So we will grill some steaks and play the new release and I bet he goes home with the second copy I bought “by accident”. An accident because the feeding frenzy on day of release caused me to log into two devices with the hope of securing at least one. I took no chances because I was burned three times with the Craft Yusef Lateef release and missed out. As Pete Townsend says… I think ‘21 is gonna be a good year.
Aw geez @jafant, your forcing me to admit in public I have never owned any copy of Kind Of Blue. ;-)
I don't relate much to Jazz, nor do I understand it. There, I said it! I mean, I DO like Mose Allison, Count Basie, and Duke Ellington, but that Jazz is still basically song-orientated, which is my main interest in non-Classical music. I have heard KOB, and want to see if repeated listens to it on my system changes that situation. And if you're going to have only one copy of KOB, THIS is the one to have.
I have a few more Jazz titles I intend to pickup shortly: Cannonball Adderley, Coleman Hawkins, and Bill Evans (the favorite pianist of The Band's organist Garth Hudson, a favorite musician of mine). I have owned albums by Ornette Coleman and John Coltrane, and found them quite foreign to my musical sensibilities.
like @pratorious, I ended up ordering two copies of the new Analogue Productions KOB because of it's limited-edition nature. On the day of it's availability, I went to all three audiophile LP websites: Acoustic Sounds, Elusive Disc, and Music Direct. KOB was not yet on the Elusive Disc site; Music Direct showed it, with free shipping; and Acoustic Sounds of course showed it, but was charging shipping.
So I placed an order for one copy with Music Direct, having no intention of getting a second. However, the next day I watched the 2-1/2 hour round-table discussion about the LP on the 45 RPM Audiophile YouTube channel, and heard Chad Kassem say they had so far pressed 6,000 copies of the LP, and had sold almost all 6,000 the day of release! He went on to say that they were not going to be able to supply the other online retailers (Elusive Disc and Music Direct) with any copies of the LP until they pressed the remaining 19,000 copies. I immediately went to the Acoustic Sounds site and placed an order there for the LP, wanting to insure I receive at least one copy.
So if I receive both copies I ordered, I'll have one to sell down the road if I choose to.
@jafant: Sounds like Kind Of Blue is to you what The Band’s s/t (brown) album is to me, or Brian Wilson and Van Dyke Parks’ Smile album---even in it’s uncompleted, aborted form. I have a half dozen copies of each, Smile on bootleg LP’s before the 2011 boxset was released.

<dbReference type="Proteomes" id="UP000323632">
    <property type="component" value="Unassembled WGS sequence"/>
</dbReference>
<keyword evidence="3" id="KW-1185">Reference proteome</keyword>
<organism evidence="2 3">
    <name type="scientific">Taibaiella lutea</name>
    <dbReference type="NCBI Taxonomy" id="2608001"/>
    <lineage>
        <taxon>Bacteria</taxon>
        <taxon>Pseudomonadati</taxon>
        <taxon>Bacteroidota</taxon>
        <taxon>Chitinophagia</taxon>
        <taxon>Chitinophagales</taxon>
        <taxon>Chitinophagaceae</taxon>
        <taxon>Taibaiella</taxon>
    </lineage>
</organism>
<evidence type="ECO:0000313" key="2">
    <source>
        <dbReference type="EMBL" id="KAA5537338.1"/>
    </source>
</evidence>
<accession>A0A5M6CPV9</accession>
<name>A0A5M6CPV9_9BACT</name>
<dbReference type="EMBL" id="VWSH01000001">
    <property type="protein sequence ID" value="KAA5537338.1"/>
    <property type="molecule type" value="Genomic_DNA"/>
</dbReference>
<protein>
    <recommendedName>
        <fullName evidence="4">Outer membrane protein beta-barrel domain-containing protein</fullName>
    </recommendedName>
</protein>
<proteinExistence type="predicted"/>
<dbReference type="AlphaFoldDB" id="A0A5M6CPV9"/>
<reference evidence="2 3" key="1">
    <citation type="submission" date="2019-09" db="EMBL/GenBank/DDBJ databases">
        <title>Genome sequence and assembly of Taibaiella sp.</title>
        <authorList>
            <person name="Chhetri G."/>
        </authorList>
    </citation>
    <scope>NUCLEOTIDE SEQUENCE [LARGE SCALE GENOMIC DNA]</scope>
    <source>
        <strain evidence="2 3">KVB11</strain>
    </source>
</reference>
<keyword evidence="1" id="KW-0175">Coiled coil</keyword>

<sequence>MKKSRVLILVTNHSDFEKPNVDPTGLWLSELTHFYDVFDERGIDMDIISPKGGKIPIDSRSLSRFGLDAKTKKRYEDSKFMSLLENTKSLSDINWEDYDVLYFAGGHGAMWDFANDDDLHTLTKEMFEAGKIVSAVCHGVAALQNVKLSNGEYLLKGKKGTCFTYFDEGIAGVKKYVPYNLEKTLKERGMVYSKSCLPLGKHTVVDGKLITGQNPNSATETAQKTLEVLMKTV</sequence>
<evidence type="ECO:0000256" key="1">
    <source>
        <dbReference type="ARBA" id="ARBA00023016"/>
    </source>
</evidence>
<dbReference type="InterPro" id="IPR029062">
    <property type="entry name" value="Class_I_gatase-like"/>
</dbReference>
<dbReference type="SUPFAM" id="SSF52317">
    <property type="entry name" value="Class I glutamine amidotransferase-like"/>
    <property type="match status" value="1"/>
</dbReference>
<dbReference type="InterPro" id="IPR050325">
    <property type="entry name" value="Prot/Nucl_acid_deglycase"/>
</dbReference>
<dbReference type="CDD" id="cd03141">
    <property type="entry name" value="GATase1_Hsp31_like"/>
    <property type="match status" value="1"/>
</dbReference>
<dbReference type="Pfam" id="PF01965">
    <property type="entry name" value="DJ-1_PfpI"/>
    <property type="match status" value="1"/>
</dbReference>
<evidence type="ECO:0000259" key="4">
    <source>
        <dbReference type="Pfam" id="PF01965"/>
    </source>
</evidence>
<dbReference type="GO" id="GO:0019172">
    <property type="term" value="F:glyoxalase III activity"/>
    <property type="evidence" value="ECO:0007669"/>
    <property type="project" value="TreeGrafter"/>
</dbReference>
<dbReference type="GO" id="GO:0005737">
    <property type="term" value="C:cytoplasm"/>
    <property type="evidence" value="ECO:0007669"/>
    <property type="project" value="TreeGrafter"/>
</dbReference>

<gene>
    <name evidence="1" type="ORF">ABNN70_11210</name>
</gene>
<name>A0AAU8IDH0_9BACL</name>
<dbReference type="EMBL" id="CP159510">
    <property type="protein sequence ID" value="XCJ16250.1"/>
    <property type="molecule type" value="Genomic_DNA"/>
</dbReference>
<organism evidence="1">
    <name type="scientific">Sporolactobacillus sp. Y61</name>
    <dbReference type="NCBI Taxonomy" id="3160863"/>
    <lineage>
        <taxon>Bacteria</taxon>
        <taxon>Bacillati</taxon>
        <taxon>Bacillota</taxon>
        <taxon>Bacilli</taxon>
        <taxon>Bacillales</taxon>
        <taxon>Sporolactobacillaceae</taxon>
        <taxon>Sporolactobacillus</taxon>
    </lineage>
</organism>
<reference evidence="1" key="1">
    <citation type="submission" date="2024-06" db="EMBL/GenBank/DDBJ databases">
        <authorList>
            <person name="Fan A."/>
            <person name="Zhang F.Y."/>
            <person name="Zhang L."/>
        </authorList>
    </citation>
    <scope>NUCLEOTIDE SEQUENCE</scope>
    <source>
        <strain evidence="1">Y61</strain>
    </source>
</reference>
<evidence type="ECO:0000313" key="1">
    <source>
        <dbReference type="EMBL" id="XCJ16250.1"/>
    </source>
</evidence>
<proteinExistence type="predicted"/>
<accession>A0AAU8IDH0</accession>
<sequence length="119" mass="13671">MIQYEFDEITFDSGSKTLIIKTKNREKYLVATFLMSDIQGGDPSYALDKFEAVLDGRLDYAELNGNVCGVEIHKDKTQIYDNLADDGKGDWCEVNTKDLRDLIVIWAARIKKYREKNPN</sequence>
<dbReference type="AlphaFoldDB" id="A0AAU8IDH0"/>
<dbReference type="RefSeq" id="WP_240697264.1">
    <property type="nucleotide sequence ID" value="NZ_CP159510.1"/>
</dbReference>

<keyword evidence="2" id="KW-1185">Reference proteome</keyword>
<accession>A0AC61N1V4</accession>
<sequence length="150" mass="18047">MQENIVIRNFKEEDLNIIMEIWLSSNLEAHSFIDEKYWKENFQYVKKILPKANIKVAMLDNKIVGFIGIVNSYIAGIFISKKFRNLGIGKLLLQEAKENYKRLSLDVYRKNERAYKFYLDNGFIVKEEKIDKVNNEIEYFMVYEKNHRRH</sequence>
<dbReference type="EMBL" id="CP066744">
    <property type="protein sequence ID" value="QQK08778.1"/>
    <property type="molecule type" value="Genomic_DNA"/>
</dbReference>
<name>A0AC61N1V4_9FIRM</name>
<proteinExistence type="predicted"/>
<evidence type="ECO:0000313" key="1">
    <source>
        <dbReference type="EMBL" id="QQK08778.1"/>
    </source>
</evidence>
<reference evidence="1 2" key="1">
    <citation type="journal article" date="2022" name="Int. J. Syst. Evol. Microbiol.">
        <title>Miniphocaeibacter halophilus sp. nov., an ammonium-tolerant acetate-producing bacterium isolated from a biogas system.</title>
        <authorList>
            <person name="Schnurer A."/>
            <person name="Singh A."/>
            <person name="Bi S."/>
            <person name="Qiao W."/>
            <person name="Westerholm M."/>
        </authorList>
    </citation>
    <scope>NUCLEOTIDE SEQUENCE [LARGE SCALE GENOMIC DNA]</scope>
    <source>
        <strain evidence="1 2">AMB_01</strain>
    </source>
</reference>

Pet Sounds is another album whose multiple copies take up considerable space in the record rack. I found my first copy (mono) as a sealed/punched-hole cut-out in early ’68, in a drug store for 59 cents! After the success of Sgt. Pepper, all the record company's were dumping their mono LP’s.
"Well gents, the Analogue Productions UHQR Kind Of Blue LP sold out yesterday. 25,000 copies in less than a month! 25,000 copies of a $100 record; AP generated 2.5 million dollars in sales with one release!"
It would be interesting to see how the $ number break down. Who gets paid along the way, and the final net in C.K.'s wallet?
Also will be curious to see in the coming months listings the LP flippers will be posting.
@bdp24 I'm excited for this, but confused and a bit anxious over whether or not I'll be receiving a copy. I ordered from AS on 5/12. My order confirmation and online account list it as "BACKORDER". The page to order the album (as of right now) still says "PREORDER". So where does "Sold Out" fit in? Can anyone explain, how their new backorder policy applies to this situation? If I ordered on 5/12, paid $100, have a "BACKORDER" confirmation, and now shipments are going out, should I be expecting a shipping confirmation or an order cancellation soon? Cheers, Spencer
@sbank: Your anxiety is understandable! I just looked on the Acoustic Sounds website, and, sure enough, it is still possible to order a copy of KOB. If the album is sold out, why would they allow another copy to be ordered? Makes no sense!
However, as you ordered your copy on 5/12---way before the sold out announcement was made, I’m sure you’ll get a copy. You could give them a call tomorrow (Monday) and ask.
You (and I) won’t get a shipping notice until our copies actually go out. QRP continued pressing LP’s (about 300 per day), but what is holding things up is the delay in getting the covers in from Stoughton Printing, who are running a few months behind. I believe Acoustic Sounds ships in the order received, so first-day buyers will get their copies first. I ordered from AS on the second day, so it may be a few weeks or more ’til my copy is shipped. The copy coming from Music Direct will be even later, as I suspect AS is filling their direct customers’ orders before shipping to other retailers.